Butterflies of the
Family - NYMPHALIDAE
subfamily - CYRESTINAE
Tribe - CYRESTINI
© Adrian Hoskins
Cyrestis Mapwings and their small
orange-winged relatives the Chersonesia
Maplets are noted for their attractive patterns of fine lines and
their short-tailed hindwings. They are closely related to the
Marpesia Daggerwings of the neotropical
region. Taxonomists differ regarding the higher level taxonomy of
these butterflies. Some workers allocate them to the tribe Cyrestini
which they include within the subfamily Biblidinae. Others place
them in their own subfamily Cyrestinae.
There are 25
Cyrestis species in total. Only two
occur on the Indian subcontinent - thyodamas
and cocles. The remainder are
distributed variously across s.e. Asia from Myanmar and the Andaman
islands to Indonesia, Papua New Guinea and the Solomon islands;
although there is a single species camilla,
found in Africa and Madagascar.
Cyrestis cocles occurs in north-east
India, Myanmar, Thailand, West Malaysia, Sabah, Kalimantan and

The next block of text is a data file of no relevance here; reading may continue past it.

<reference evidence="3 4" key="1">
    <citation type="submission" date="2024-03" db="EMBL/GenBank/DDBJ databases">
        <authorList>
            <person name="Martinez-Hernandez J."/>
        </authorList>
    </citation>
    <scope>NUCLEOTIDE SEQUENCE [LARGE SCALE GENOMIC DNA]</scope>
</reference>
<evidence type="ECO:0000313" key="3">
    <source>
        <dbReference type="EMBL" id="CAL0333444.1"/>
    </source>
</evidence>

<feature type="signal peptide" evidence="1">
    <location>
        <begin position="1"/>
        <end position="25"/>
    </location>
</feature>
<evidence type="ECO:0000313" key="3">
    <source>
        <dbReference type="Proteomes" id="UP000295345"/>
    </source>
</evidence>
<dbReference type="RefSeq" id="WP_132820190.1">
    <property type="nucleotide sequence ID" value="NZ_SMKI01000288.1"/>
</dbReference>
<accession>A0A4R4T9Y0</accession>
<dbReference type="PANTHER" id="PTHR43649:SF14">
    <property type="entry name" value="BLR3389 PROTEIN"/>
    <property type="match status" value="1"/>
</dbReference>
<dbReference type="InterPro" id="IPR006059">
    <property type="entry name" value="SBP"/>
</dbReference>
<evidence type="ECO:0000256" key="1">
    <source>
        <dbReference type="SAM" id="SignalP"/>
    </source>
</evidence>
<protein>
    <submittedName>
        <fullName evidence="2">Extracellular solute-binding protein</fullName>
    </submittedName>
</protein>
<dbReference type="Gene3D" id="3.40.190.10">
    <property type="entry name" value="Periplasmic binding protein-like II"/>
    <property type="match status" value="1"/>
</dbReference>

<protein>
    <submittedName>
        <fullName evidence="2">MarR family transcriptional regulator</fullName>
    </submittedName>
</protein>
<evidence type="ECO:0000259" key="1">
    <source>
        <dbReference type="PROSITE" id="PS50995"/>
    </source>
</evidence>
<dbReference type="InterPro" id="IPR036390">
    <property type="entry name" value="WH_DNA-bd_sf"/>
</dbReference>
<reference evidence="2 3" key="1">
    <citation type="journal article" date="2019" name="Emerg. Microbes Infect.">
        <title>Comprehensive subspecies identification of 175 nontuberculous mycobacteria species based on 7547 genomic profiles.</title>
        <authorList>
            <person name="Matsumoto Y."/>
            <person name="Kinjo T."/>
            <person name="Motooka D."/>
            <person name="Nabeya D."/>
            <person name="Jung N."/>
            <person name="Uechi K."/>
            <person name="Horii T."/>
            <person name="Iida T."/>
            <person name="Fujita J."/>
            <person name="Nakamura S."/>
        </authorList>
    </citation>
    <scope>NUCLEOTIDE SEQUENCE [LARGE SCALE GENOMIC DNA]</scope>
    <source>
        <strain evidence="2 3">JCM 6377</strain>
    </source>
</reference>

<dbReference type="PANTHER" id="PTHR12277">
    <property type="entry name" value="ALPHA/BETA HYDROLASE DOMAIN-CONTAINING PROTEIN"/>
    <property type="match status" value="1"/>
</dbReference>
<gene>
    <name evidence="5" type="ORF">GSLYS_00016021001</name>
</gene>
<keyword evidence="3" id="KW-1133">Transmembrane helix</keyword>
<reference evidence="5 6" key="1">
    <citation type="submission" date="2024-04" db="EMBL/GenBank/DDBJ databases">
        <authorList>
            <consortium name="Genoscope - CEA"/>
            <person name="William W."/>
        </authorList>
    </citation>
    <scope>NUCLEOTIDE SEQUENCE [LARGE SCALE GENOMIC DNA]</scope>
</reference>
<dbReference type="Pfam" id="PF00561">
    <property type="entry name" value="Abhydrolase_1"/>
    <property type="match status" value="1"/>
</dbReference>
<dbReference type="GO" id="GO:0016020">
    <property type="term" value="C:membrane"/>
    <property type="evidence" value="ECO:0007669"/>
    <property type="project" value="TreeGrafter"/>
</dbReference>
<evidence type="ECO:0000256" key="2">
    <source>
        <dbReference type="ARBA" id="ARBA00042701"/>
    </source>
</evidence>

Sulawesi, but is absent from Sumatra.
is a scarce butterfly in India, found at elevations between about
larvae feed on the leaves of fig trees Ficus
( Moraceae ).
Males are sometimes
seen along pebble-strewn river edges, where they bask in full
sunlight while imbibing mineralised moisture. They are initially
nervous and difficult to approach but once they start imbibing they
tend to remain at the same spot for several minutes. Females are
seen less often, but sometimes encountered along forest trails, or
nectaring at flowers in forest gardens.
habitually rest beneath leaves with their wings outspread. Less
commonly they will bask on the upper surface of large leaves, but
tend to only do so in areas of dappled sunlight.